With the second season of Syfy’s creepypasta inspired show, Channel Zero, well into its run, I figured it was finally time to sit down and watch its first season. You know. For science. Last year I showed off the trailer and addressed some of my worries surrounding this leg of the series, but I’ll give a quick recap. First of all, for those perhaps a little less internet-niche-y, “creepypasta” refers to short, scary (or attempting to be scary) stories that get passed around the internet until they become ingrained in that niche’s mind—or in the case of less serious creepypastas, they enter more mainstream meme status, such as the lines “who was phone” or “man door hand hook car door”.
Channel Zero’s first season, Candle Cove, was based off a well-beloved creeepypasta of the same name which, through forum posts, shows a short interaction between people remembering a children’s show from their past that may not have actually existed. As far as creepypasta-based media goes, Channel Zero is nowhere near the worst thing I’ve ever seen. However, it was disappointing to discover that most of my fears from my earlier post were well-founded, and that even though the creators had a clear love for the creepypasta itself, Channel Zero seemed to forget what made the story scary in the first place.
With the end of September not too long in the future, Halloween is practically just around the corner. Whether you’re waiting for those creepy final days of October or have been celebrating the spooktacular since the Fourth of July ended, for scare aficionados and average people who trawl the internet, one of the easiest ways to catch a scare these days is to read up on some creepypasta. We’ve slightly discussed creepypasta before, but as a refresher, “creepypasta” is typically the name given to scary stories written on the internet, especially by the anonymous hordes who frequent 4Chan. While many of these stories typically devolve into “there was this lost episode of [insert cartoon show] where some character died. Between that there were one frame pictures of various gory scenes, and something about bleeding hyperrealistic eyes,” SyFy seems to have latched onto one of the beloved oldies in hopes of making something truly terrifying for the holiday season. Me? I’m not so sure they can pull it off.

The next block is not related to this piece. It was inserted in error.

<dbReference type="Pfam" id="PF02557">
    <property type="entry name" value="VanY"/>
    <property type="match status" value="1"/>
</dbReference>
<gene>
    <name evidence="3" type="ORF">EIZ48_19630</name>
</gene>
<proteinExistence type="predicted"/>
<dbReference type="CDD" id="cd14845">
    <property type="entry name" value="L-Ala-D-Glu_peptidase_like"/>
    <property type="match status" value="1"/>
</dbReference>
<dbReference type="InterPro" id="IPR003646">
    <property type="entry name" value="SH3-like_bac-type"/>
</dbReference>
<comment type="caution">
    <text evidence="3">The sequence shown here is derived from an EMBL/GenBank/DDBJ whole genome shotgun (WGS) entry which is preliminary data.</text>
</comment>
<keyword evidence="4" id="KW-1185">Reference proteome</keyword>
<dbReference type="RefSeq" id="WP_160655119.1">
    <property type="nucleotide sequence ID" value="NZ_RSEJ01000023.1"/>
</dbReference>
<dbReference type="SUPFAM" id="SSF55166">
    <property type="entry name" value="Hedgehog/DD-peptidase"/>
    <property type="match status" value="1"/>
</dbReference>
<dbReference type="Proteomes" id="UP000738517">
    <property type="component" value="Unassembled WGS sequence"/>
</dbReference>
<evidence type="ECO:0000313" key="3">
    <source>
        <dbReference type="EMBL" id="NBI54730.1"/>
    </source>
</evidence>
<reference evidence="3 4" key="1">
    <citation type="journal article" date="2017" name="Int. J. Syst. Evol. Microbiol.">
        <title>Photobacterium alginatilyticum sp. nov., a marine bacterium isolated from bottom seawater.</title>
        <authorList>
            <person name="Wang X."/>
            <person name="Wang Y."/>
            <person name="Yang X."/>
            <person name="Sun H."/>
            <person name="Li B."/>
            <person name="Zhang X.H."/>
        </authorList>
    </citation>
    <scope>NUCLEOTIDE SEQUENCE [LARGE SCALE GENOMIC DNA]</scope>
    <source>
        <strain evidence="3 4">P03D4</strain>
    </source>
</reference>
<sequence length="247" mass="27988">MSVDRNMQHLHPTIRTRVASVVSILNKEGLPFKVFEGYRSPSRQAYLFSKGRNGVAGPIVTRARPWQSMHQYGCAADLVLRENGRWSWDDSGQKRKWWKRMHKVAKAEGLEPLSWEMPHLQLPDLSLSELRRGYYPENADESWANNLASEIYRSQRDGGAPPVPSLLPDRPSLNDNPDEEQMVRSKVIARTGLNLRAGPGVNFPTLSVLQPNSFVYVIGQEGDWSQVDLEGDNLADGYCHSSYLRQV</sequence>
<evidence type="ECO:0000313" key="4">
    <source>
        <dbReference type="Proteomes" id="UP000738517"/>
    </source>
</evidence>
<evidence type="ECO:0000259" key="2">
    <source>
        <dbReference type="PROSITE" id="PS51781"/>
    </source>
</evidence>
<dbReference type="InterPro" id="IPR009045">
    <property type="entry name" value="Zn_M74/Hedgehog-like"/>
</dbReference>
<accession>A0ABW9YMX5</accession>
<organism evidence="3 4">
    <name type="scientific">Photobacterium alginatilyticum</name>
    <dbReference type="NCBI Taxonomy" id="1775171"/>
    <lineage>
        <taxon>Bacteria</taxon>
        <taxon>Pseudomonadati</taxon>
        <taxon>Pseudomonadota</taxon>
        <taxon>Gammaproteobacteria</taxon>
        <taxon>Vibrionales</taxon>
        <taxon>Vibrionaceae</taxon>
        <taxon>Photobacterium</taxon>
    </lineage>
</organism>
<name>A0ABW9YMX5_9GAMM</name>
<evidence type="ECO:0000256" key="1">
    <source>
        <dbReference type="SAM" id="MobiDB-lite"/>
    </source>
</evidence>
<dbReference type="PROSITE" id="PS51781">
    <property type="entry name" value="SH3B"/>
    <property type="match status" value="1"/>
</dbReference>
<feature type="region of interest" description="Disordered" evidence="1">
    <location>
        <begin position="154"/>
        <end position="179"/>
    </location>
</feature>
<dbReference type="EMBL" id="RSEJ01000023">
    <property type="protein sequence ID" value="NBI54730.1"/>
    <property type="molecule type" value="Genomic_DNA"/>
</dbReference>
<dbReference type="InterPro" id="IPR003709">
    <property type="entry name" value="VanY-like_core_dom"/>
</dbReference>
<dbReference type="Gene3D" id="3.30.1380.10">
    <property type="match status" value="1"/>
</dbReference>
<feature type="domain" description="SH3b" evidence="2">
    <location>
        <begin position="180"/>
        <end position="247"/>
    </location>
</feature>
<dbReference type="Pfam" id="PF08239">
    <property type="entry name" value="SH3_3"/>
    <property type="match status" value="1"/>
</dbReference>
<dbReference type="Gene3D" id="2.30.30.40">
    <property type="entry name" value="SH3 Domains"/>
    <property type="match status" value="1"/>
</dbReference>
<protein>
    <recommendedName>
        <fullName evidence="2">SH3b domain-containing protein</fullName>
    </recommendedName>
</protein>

While cruising for my next source of distraction on Netflix, I stumbled upon The Almighty Johnsons. I love urban fantasy! As a post-Wiccan, eclectic neo-pagan (over-simplified, but it’ll do in a pinch), I love when polytheism and old pantheons are primary plot focuses! To top it all off, the show is a New Zealand production, from the same country that brought the rollicking adventures of Hercules and Xena to our television screens. I was sold. The acting is surprisingly good even when the writing isn’t, and I quickly made my way through the first season. It’s quirky, it’s captivating, it’s… often uncomfortable? Join me after the jump as I discuss Season 1. Spoilers ahead, and trigger warning for rape and rape culture.
Alternate titles considered include: Five White Guys
Lady Saika: Ohhh yeah, folks. You may not know this about me, but I am the biggest sap for terrible Syfy-channel original movies on this planet. I legit was Sharktopus for Halloween one year, I’m not even playing with you.
Hot, I know, right?
So imagine my incredulous delight when I saw the teaser trailer for Sharknado, a film that appears to have come about by putting a bunch of dangerous words in a hat and then grafting the first one they picked onto the word ‘shark’. (Hey, it worked for Sharktopus.)